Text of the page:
Not too long ago, one of the honourable justices on the Supreme Court bench which has pronounced on the Shaheen Bagh issue – one that came to be made an issue by forces inimical to people’s participation in democracy – delivered a judgment on the cases pertaining to the late M.F. Husain.

So erudite and caring was that elaborate judgment that this writer was inspired to write a whole long article on it as a watershed event and include the same in the book Kashmir: A Noble Tryst in Tatters. Few interventions that I recall so uplifted the right of those then protesting the patently communal tirade against the legendary artist.

How times seem to have changed.

As it is, the judgment of the apex court on the Shaheen Bagh matter may well have handed a tool to an oppressive state to consign the right to public protest to the far corners of cities and towns where such protests remain invisible to a complicit media and an indifferent elite whose interests do not coincide with “disruptions” caused by such protests to the even and secure contours of their empowered lives.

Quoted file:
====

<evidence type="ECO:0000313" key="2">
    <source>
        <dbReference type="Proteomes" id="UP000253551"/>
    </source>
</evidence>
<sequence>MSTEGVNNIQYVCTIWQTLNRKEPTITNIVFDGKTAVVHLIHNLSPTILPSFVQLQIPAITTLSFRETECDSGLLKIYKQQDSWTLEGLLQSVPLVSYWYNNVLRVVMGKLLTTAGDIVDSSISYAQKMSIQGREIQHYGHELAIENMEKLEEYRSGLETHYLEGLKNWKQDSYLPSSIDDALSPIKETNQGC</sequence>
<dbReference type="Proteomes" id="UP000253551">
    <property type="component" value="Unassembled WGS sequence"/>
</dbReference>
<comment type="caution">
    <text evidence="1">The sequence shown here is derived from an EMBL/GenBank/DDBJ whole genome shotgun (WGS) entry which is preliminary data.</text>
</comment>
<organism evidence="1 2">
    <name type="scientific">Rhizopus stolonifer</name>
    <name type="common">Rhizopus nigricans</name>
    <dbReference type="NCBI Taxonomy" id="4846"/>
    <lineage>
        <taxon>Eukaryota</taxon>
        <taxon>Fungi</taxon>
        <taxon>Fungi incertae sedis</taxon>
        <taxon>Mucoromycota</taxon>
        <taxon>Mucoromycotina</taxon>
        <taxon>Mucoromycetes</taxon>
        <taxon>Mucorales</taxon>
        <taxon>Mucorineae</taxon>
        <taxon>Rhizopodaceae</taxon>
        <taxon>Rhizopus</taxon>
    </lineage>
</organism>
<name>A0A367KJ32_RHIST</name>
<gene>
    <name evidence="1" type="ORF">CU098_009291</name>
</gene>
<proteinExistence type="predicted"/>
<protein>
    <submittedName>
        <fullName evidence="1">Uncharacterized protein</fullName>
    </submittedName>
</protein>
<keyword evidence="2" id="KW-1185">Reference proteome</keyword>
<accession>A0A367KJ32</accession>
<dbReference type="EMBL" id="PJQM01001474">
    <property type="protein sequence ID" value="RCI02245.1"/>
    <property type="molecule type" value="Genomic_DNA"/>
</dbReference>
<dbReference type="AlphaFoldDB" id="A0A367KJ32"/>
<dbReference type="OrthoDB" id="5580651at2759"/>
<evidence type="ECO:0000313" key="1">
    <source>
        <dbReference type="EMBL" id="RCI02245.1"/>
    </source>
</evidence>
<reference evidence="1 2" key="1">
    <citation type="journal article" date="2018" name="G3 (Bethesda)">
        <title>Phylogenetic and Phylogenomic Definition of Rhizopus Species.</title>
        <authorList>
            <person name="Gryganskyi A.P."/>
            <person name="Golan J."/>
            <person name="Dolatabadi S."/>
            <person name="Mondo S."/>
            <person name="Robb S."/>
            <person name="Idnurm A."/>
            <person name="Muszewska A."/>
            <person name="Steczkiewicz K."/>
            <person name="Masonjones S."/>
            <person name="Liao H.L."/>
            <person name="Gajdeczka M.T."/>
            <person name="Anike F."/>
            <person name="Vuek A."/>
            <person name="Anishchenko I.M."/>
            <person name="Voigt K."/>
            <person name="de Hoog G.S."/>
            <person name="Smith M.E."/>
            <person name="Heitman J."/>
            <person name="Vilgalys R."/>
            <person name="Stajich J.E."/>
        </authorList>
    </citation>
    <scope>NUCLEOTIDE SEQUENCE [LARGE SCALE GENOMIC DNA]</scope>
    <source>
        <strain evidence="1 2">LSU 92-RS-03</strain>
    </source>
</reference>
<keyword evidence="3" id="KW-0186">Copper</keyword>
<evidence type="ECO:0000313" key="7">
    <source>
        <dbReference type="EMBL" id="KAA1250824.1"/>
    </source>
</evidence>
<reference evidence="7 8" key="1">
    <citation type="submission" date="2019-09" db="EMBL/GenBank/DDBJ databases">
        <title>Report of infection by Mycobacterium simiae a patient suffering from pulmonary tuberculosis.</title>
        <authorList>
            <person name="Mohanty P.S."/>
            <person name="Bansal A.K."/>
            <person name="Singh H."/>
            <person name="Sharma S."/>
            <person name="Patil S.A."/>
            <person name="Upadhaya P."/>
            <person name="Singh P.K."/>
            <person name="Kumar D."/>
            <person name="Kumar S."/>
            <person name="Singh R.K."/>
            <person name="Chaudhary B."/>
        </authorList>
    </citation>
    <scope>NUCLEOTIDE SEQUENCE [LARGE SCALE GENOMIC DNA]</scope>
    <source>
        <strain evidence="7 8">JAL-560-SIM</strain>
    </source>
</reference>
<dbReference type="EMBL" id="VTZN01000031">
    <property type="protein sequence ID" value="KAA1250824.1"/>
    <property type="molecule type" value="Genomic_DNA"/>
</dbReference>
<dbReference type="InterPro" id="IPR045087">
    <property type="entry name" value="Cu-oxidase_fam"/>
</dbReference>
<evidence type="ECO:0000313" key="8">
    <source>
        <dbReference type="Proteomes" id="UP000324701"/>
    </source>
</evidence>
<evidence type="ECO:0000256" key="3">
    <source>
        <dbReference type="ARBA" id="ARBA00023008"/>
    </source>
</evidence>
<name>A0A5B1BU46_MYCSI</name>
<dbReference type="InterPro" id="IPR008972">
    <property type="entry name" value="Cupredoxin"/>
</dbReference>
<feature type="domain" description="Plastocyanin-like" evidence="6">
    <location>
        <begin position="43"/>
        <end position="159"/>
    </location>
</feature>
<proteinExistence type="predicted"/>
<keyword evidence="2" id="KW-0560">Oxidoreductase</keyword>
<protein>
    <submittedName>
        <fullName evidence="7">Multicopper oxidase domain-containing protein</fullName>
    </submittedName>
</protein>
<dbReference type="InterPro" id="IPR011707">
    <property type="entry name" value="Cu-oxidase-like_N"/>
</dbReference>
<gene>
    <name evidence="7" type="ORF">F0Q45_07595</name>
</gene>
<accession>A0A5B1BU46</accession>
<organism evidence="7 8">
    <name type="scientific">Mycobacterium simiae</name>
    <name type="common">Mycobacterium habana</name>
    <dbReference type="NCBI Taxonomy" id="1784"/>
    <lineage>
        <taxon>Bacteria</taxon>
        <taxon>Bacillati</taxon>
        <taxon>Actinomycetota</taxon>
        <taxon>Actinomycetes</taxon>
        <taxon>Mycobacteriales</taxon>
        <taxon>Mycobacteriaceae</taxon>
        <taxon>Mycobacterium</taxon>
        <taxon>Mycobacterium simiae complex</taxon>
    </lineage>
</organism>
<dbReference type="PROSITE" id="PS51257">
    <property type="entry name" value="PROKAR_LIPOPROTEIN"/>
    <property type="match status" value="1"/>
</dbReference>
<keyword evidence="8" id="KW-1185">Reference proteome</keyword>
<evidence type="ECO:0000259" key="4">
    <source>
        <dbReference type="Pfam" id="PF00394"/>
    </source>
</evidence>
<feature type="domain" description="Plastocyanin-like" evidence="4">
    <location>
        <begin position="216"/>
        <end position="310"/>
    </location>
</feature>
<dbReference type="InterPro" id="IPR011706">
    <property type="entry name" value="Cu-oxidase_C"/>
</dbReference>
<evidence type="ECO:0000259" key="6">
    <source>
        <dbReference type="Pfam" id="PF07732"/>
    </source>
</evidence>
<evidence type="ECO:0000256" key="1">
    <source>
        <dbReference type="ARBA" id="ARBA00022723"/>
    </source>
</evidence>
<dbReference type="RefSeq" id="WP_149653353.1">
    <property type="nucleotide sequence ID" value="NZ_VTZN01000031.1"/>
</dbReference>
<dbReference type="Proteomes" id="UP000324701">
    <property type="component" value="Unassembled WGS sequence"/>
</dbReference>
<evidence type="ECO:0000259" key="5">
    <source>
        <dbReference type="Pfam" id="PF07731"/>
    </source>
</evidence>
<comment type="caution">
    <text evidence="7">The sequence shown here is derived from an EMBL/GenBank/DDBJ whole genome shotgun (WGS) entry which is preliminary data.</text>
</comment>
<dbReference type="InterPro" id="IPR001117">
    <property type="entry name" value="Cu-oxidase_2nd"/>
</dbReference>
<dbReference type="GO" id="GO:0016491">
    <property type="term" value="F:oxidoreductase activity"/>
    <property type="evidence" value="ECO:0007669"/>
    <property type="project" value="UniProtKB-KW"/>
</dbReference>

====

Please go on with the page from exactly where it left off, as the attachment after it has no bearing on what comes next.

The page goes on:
Also Read: Supreme Court’s Shaheen Bagh Judgment Will Lead to Fresh Curbs on Right of Peaceful Protest

Roads take precedence over humanity

What is a democracy in which roads and public spaces come to be given precedence over the common humanity who build them and put them to use? Or, where the powers-that-be nether hear their voices nor think it worthwhile to consider them as anything more than obstructions to the smooth transactions of  “development” that never seems to make any difference to their wretched lives? And, where the state-apparatus is given free rein to belabour the peaceful protestors in the name of an “order” of which they rarely constitute a part?

Recall how, Gandhi, disillusioned with the social profile of the Indian National Congress, set out to travel third class through the length and breadth of the country to discover for himself who the real people were and how they lived. And the British let him do so, despite the fact that the throngs, often unruly, who gathered around him must have seemed deleterious to the “order” they had in mind.